Book of Signs

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In Christianity, the Book of Signs refers to the first main section of the Gospel of John, following the Hymn to the Word and preceding the Book of Glory. It is named for seven notable events, often called "signs" or "miracles", that it records.[1]

Location in text[edit]

There is a widespread scholarly view that John's gospel can be broken into four parts: a prologue, (John 1:-1:18), the Book of Signs (1:19 to 12:50), the Book of Glory (or Exaltation) (13:1 to 20:31) and an epilogue (chapter 21).[1]

John 20:30 Therefore many other signs Jesus also performed in the presence of the disciples, which are not written in this book; 31 but these have been written so that you may believe that Jesus is the Christ, the Son of God; and that believing you may have life in His name.

It is this indication by the author of the gospel that the signs are selected, which leads to the examination of them as a sequence of seven.

Seven signs[edit]

The seven signs are:[2]

  1. Changing water into wine at Cana in John 2:1-11 - "the first of the signs"
  2. Healing the royal official's son in Capernaum in John 4:46-54
  3. Healing the paralytic at Bethesda in John 5:1-15
  4. Feeding the 5000 in John 6:5-14
  5. Jesus walking on water in John 6:16-24
  6. Healing the man blind from birth in John 9:1-7
  7. The raising of Lazarus in John 11:1-45

The seven signs are seen by some scholars and theologians as evidence of new creation theology in the Gospel of John, the resurrection of Jesus being the implied eighth sign, indicating a week of creation and then a new creation beginning with the resurrection.[3]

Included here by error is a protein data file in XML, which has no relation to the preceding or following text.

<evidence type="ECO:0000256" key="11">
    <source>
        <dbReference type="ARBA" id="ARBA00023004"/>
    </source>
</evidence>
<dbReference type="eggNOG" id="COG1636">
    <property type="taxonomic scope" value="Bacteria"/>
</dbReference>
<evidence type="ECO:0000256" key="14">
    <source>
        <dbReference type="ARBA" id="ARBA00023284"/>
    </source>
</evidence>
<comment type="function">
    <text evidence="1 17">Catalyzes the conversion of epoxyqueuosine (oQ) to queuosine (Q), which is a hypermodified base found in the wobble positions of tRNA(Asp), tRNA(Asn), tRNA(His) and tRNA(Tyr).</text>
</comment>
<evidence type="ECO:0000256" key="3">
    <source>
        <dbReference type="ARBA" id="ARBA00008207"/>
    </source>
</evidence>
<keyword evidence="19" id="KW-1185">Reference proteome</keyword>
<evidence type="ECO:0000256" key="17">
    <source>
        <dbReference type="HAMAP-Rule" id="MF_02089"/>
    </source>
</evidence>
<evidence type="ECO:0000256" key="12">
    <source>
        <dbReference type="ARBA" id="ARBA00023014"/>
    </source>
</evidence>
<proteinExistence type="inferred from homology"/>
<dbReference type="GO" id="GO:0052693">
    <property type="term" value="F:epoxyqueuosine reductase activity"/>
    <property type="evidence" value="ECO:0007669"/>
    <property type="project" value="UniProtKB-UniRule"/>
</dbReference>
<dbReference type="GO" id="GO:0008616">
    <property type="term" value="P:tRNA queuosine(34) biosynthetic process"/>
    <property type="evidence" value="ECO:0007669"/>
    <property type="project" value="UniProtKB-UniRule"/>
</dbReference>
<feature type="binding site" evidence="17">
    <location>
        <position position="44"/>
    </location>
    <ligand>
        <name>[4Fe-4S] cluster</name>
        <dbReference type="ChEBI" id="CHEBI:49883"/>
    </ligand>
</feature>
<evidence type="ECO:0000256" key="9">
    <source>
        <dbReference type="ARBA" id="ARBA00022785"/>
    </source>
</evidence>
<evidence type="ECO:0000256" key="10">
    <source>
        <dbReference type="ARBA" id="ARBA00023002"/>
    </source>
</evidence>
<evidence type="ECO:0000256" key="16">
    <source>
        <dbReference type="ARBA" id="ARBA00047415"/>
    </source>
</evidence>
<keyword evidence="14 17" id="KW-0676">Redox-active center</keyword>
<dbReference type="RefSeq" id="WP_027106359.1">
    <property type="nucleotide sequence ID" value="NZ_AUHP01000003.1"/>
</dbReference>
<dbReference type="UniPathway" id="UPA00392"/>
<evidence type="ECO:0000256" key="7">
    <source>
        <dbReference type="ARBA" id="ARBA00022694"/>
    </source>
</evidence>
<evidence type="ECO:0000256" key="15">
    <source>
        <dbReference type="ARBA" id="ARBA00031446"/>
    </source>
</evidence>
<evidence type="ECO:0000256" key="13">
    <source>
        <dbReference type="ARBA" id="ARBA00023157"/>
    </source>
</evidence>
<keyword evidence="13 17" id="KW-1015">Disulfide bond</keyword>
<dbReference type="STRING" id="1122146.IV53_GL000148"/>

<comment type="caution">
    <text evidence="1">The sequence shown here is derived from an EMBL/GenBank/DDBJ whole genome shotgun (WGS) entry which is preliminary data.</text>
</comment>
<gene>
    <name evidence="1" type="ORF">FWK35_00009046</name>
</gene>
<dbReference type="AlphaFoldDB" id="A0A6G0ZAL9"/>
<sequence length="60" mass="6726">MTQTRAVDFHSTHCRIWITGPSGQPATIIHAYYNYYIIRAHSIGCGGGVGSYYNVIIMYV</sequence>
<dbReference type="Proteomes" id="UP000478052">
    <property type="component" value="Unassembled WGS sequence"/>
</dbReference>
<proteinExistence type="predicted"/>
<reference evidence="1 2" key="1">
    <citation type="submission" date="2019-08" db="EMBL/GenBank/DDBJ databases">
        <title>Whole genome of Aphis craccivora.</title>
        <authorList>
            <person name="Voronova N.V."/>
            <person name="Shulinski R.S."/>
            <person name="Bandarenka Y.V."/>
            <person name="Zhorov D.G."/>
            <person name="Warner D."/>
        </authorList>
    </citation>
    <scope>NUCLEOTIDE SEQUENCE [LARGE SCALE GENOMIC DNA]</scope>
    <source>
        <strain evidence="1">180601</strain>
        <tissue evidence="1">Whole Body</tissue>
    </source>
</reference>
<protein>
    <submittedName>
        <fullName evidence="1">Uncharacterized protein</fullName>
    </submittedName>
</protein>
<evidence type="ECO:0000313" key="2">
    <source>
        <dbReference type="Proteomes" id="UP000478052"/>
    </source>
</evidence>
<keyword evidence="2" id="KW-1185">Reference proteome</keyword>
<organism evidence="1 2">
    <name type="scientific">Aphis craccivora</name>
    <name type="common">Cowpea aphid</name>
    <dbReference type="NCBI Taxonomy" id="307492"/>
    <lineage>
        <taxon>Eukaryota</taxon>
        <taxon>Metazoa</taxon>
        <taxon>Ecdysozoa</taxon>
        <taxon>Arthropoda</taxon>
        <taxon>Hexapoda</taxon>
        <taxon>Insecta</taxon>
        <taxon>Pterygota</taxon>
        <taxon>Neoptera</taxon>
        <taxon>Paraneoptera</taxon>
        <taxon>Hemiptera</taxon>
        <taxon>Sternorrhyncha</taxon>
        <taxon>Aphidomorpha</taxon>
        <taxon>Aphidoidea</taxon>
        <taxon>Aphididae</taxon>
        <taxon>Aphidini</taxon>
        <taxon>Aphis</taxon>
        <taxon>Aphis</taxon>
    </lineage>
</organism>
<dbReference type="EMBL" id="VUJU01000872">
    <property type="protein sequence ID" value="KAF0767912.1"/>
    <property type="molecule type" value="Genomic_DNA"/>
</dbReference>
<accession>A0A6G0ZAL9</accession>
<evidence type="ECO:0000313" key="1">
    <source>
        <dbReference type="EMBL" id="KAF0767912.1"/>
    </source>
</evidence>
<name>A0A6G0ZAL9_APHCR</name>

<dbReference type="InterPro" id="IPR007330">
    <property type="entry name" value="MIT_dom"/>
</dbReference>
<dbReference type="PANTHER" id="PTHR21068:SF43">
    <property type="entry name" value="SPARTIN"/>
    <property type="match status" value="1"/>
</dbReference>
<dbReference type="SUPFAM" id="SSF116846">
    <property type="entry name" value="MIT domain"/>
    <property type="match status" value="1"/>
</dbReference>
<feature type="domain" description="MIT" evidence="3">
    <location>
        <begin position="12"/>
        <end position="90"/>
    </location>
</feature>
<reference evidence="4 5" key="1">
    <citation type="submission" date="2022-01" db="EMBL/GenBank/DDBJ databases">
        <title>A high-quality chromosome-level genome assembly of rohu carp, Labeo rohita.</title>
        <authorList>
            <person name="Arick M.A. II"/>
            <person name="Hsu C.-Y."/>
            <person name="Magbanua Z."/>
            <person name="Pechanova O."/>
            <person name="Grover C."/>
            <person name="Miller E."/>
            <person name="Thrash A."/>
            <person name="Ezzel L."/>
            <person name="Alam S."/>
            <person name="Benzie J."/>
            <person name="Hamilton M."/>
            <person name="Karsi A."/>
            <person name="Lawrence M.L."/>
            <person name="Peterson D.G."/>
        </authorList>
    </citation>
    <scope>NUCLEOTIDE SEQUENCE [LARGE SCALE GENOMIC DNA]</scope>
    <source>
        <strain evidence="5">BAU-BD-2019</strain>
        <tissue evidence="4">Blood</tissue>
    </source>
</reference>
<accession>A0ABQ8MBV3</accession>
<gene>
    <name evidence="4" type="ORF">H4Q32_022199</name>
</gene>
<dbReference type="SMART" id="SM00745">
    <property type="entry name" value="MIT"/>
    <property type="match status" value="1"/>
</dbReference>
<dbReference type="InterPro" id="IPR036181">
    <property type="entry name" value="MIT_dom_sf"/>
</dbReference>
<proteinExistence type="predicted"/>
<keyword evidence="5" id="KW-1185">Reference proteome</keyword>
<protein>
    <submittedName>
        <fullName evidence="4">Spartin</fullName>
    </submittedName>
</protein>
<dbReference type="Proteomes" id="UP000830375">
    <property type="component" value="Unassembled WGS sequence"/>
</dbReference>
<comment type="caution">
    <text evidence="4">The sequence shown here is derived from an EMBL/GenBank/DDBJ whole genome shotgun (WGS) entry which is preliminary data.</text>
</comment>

Crucifixion as the seventh sign[edit]

Others, such as John Marsh and Stephen Smalley, have suggested six initial signs (seeing the walking on the water as part of feeding the 5000, rather than a separate sign in itself), and that the seventh sign is the crucifixion of Jesus.[4]

Eighth sign[edit]

Others, such as John Hutchinson[5] and E. W. Bullinger, have emphasized a sequence of eight signs, concluding with the miraculous catch of fish in John 21:1-14.[6]

References[edit]

  1. ^ a b Köstenberger, Andreas J.; Kellum, Leonard Scott; Quarles, Charles L. (2009). "The Gospel According to John". The Cradle, the Cross, and the Crown: An Introduction to the New Testament. Nashville: B&H Publishing Group. p. 305. ISBN 9780805443653. Retrieved 21 June 2016. 
  2. ^ The Bible Knowledge Commentary John F. Walvoord and Roy B. Zuck 1983 ISBN 0-88207-812-7 page 269
  3. ^ Rob Bell, Beginning in the Beginning, Poets Prophets & Preachers
  4. ^ John Marsh, Saint John (Pelican New Testament Commentary, 1968) p.65, Stephen Smalley in The Oxford Companion to the Bible, (OUP, 1993) p.373
  5. ^ John Hutchison, Our Lord's Signs in St. John's Gospel: Discussions Chiefly Exegetical and Doctrinal on the Eight Miracles in the Fourth Gospel (printed Edinburgh, 1892)
  6. ^ Bullinger Companion Bible Eight Signs in the Gospel of John